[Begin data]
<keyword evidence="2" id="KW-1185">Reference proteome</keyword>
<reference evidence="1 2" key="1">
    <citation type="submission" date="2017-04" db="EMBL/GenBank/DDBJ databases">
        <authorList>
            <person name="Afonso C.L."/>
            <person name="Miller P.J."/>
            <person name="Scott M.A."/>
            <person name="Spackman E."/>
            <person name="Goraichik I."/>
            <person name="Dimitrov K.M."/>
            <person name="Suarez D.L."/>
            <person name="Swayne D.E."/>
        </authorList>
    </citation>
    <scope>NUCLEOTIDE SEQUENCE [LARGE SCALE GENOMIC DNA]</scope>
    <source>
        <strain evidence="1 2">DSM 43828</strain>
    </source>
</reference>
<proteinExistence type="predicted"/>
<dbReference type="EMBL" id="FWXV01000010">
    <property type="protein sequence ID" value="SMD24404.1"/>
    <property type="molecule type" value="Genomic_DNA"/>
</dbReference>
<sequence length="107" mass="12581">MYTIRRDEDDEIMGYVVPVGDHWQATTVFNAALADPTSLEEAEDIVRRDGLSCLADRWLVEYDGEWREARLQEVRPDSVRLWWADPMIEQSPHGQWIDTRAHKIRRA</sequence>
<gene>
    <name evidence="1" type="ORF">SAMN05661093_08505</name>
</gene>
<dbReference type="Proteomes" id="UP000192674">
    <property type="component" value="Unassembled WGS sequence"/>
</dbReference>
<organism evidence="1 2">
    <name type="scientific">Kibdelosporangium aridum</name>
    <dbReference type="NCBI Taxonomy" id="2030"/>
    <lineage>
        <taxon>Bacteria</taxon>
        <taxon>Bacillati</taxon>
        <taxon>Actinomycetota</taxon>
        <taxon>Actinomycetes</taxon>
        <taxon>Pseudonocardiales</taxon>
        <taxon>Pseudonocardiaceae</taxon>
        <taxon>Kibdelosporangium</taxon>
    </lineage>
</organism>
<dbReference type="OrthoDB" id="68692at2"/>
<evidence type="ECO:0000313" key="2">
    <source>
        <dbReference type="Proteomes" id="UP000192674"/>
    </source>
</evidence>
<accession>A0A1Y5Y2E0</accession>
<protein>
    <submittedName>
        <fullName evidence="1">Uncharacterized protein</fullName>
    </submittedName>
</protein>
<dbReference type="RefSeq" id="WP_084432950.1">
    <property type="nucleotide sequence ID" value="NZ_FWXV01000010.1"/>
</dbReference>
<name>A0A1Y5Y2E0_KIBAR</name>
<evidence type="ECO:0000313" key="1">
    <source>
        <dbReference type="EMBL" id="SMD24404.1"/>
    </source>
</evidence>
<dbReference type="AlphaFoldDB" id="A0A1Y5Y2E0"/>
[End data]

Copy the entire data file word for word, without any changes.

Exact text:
<keyword evidence="2" id="KW-1185">Reference proteome</keyword>
<reference evidence="1 2" key="1">
    <citation type="submission" date="2017-04" db="EMBL/GenBank/DDBJ databases">
        <authorList>
            <person name="Afonso C.L."/>
            <person name="Miller P.J."/>
            <person name="Scott M.A."/>
            <person name="Spackman E."/>
            <person name="Goraichik I."/>
            <person name="Dimitrov K.M."/>
            <person name="Suarez D.L."/>
            <person name="Swayne D.E."/>
        </authorList>
    </citation>
    <scope>NUCLEOTIDE SEQUENCE [LARGE SCALE GENOMIC DNA]</scope>
    <source>
        <strain evidence="1 2">DSM 43828</strain>
    </source>
</reference>
<proteinExistence type="predicted"/>
<dbReference type="EMBL" id="FWXV01000010">
    <property type="protein sequence ID" value="SMD24404.1"/>
    <property type="molecule type" value="Genomic_DNA"/>
</dbReference>
<sequence length="107" mass="12581">MYTIRRDEDDEIMGYVVPVGDHWQATTVFNAALADPTSLEEAEDIVRRDGLSCLADRWLVEYDGEWREARLQEVRPDSVRLWWADPMIEQSPHGQWIDTRAHKIRRA</sequence>
<gene>
    <name evidence="1" type="ORF">SAMN05661093_08505</name>
</gene>
<dbReference type="Proteomes" id="UP000192674">
    <property type="component" value="Unassembled WGS sequence"/>
</dbReference>
<organism evidence="1 2">
    <name type="scientific">Kibdelosporangium aridum</name>
    <dbReference type="NCBI Taxonomy" id="2030"/>
    <lineage>
        <taxon>Bacteria</taxon>
        <taxon>Bacillati</taxon>
        <taxon>Actinomycetota</taxon>
        <taxon>Actinomycetes</taxon>
        <taxon>Pseudonocardiales</taxon>
        <taxon>Pseudonocardiaceae</taxon>
        <taxon>Kibdelosporangium</taxon>
    </lineage>
</organism>
<dbReference type="OrthoDB" id="68692at2"/>
<evidence type="ECO:0000313" key="2">
    <source>
        <dbReference type="Proteomes" id="UP000192674"/>
    </source>
</evidence>
<accession>A0A1Y5Y2E0</accession>
<protein>
    <submittedName>
        <fullName evidence="1">Uncharacterized protein</fullName>
    </submittedName>
</protein>
<dbReference type="RefSeq" id="WP_084432950.1">
    <property type="nucleotide sequence ID" value="NZ_FWXV01000010.1"/>
</dbReference>
<name>A0A1Y5Y2E0_KIBAR</name>
<evidence type="ECO:0000313" key="1">
    <source>
        <dbReference type="EMBL" id="SMD24404.1"/>
    </source>
</evidence>
<dbReference type="AlphaFoldDB" id="A0A1Y5Y2E0"/>